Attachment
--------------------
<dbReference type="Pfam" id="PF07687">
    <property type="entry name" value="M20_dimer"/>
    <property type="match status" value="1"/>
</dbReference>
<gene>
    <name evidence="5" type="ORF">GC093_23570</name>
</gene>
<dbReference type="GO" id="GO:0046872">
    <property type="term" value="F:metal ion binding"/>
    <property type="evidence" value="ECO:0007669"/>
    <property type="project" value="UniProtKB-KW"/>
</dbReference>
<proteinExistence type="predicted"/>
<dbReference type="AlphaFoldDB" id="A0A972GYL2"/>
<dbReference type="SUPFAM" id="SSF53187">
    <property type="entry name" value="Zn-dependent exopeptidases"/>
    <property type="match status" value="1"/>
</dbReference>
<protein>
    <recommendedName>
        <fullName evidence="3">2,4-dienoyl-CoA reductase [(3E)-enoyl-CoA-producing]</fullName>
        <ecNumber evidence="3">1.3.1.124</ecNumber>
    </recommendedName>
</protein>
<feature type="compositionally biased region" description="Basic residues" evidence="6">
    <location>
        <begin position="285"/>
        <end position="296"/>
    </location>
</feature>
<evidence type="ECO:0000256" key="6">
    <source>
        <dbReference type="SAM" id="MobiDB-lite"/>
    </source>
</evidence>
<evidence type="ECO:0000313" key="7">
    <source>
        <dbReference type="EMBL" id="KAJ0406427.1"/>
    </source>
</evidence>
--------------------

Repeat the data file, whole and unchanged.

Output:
<dbReference type="Pfam" id="PF07687">
    <property type="entry name" value="M20_dimer"/>
    <property type="match status" value="1"/>
</dbReference>
<gene>
    <name evidence="5" type="ORF">GC093_23570</name>
</gene>
<dbReference type="GO" id="GO:0046872">
    <property type="term" value="F:metal ion binding"/>
    <property type="evidence" value="ECO:0007669"/>
    <property type="project" value="UniProtKB-KW"/>
</dbReference>
<proteinExistence type="predicted"/>
<dbReference type="AlphaFoldDB" id="A0A972GYL2"/>
<dbReference type="SUPFAM" id="SSF53187">
    <property type="entry name" value="Zn-dependent exopeptidases"/>
    <property type="match status" value="1"/>
</dbReference>
<protein>
    <recommendedName>
        <fullName evidence="3">2,4-dienoyl-CoA reductase [(3E)-enoyl-CoA-producing]</fullName>
        <ecNumber evidence="3">1.3.1.124</ecNumber>
    </recommendedName>
</protein>
<feature type="compositionally biased region" description="Basic residues" evidence="6">
    <location>
        <begin position="285"/>
        <end position="296"/>
    </location>
</feature>
<evidence type="ECO:0000256" key="6">
    <source>
        <dbReference type="SAM" id="MobiDB-lite"/>
    </source>
</evidence>
<evidence type="ECO:0000313" key="7">
    <source>
        <dbReference type="EMBL" id="KAJ0406427.1"/>
    </source>
</evidence>